From Timo Gemmeke (Westfalen-Blatt)
If there is a “German dream”, a dream of diligence, precision and severity, which finally pays off, then Ragip Aydin lives this dream. As a child he sold water bottles at the Istanbul bazaar. Today he sells software and services to the largest companies in the world.
In his office at Paderborn Technologiepark a small sign with colourful letters and numbers has been placed since a couple of days: It says “Raynet 20” thereon. “It’s one of the presents we received for the anniversary,” says Ragip Aydin, as he takes the sign, briefly drives his hand over it and puts it down again. By the way, the celebration was remarkable, more than 200 guests in the Quax Hangar at Paderborn Airport, great food, great program, great atmosphere. That “Raynet” once would throw such a big party for the 20th anniversary, nobody in the company imagined. “Including me,” says Aydin, “certainly not me.
At the bazaar he sold water for pocket money
Aydin’s start in life doesn’t look like the best chances for a career in Europe’s economically strongest country. He was born in 1966 in Istanbul, not in a poor and not in a rich family, “but we were doing well,” says Aydin today. In the city on the Bosporus he went to school, learned reading, writing, arithmetic and later even German. To earn some pocket money, he sold water bottles at the bazaar after school.
„Besides, I got tired of cleaning machines after classes.“ – Ragip Aydin
When Aydin’s father came to Germany as a guest worker, the family wanted to stay in Turkey. “We had everything we needed. We were satisfied.“ Shortly afterwards, the family moved on, from Istanbul, a metropolis of millions, to countrified Paderborn. Cathedral instead of Hagia Sophia. Aydin, just eleven years old, attended the Karl lower secondary school in the “typical migrant class”, as he says not derogatory, but rather proudly. Because his German was so good, the teachers placed him only one year later into the class with the German children.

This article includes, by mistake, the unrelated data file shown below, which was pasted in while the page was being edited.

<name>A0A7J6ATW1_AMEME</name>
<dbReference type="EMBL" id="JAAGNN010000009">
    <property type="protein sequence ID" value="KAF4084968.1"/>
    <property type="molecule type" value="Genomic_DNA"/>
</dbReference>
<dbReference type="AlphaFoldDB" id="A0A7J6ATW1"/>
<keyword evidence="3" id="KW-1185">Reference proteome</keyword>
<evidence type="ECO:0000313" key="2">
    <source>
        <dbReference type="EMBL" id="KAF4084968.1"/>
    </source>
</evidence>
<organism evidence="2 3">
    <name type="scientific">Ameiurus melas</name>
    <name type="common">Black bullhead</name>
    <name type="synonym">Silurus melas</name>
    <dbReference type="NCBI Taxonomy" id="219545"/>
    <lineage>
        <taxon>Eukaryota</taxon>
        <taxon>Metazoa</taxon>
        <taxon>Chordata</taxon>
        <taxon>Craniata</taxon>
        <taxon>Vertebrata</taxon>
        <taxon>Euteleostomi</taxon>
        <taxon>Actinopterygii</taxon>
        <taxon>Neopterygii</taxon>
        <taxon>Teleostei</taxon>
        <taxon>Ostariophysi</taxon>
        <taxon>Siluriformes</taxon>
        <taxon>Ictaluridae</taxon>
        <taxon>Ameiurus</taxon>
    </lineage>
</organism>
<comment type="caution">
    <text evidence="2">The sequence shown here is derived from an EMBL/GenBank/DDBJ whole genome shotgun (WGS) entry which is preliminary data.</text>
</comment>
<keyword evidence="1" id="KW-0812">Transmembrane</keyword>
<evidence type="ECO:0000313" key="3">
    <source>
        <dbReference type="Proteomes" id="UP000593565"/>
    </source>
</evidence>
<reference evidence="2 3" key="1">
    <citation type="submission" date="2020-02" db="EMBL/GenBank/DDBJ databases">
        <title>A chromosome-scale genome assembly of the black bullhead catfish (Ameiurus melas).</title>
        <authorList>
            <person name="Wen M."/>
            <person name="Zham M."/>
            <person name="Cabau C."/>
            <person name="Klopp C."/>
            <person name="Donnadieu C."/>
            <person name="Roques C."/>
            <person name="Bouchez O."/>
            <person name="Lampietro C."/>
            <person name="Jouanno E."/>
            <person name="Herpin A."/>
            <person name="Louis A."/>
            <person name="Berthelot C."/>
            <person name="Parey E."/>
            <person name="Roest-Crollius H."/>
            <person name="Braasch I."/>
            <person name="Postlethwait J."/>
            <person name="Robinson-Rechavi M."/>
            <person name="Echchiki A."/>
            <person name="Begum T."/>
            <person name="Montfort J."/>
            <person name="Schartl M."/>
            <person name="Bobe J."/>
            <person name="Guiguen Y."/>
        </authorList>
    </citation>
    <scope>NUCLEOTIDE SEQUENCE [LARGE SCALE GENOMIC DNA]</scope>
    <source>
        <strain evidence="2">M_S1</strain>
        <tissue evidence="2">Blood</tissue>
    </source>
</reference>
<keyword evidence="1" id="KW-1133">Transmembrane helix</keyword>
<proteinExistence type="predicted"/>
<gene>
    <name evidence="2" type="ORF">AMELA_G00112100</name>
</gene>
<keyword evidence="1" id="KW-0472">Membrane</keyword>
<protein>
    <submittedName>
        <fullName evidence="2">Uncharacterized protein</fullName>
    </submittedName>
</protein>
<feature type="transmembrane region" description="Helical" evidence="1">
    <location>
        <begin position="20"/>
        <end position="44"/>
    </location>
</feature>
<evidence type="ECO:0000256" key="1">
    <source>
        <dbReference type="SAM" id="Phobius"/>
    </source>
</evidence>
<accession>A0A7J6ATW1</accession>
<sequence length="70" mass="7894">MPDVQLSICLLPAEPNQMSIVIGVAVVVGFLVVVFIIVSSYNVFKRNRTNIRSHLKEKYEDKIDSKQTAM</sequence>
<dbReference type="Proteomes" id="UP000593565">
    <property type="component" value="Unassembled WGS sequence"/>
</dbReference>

A long way to passion
After lower secondary school, Aydin visited the vocational school and did an apprenticeship in order to get his A-level via detours. He first studied mechanical engineering to become an engineer but was not very satisfied after his first semesters. When he quit his student job at Benteler, where his father worked, he started at Siemens Nixdorf. There, for the first time, he came into contact with something that really interests him, something he is enthusiastic about: Information Technology. “Besides, I got tired of cleaning machines after the university.”
Because he soon got a fine reputation at Nixdorf, he quickly started to work as a consultant. But even that didn‘t make him happy – despite a good payment and interesting projects. “My goal has always been to be my own Managing Director,” says Aydin. So he quit his job and founded his first company on his 33rd birthday: Raynet GmbH.
From a one-man operation to a medium-sized company
20 years later, Raynet has evolved from a one-man project to a medium-sized company, that sells software and services to global companies such as Adobe or Bertelsmann. With 110 employees at locations in Germany, the USA and the UK, the company is in the black and has an annual turnover of almost ten million euros. “We work all over the world, but are at home in Paderborn,” says Aydin.
A new headquarter is currently under construction next to the rented Raynet offices at Technologiepark. Costs: More than six million euros. In future, it will not only be possible to work about 2000 square meters, but also to receive qualified education. “Now, we are also developing our own IT training course, which the CCI is currently certifying,” says Aydin. In the company itself, 20 employees had already successfully completed this training, “and they are now being headhunted quite rapidly,” says Aydin.
Today we have the take-over guarantee from day one
Because training is so important to him, Raynet offers a guarantee of acceptance from day one. Aydin says that it’s not a particularly good diploma that counts, but the people behind it. “A trainee a few years ago had gruesome grades and wasn’t really motivated at first. But for his age he was a genius who would have put any computer scientist in his pocket“, remembers Aydin. After his training, the young man received an offer directly from a well-known American software developer.
“Then he wrote me a letter and thanked me for everything he had learned and achieved here, despite his grades and initial attitude.” Examples like this show Aydin that values such as diligence, orderliness but also severity, which he learned to know and appreciate in Germany, can be the cornerstones of success. “Anyone who makes an effort with us will make progress”, says Aydin. “That’s how I got to know it and that’s how I want to pass it on.”
Contact: Isabella Borth
Tel.: +49 5251 54009-2425
Fax: +49 5251 54009-29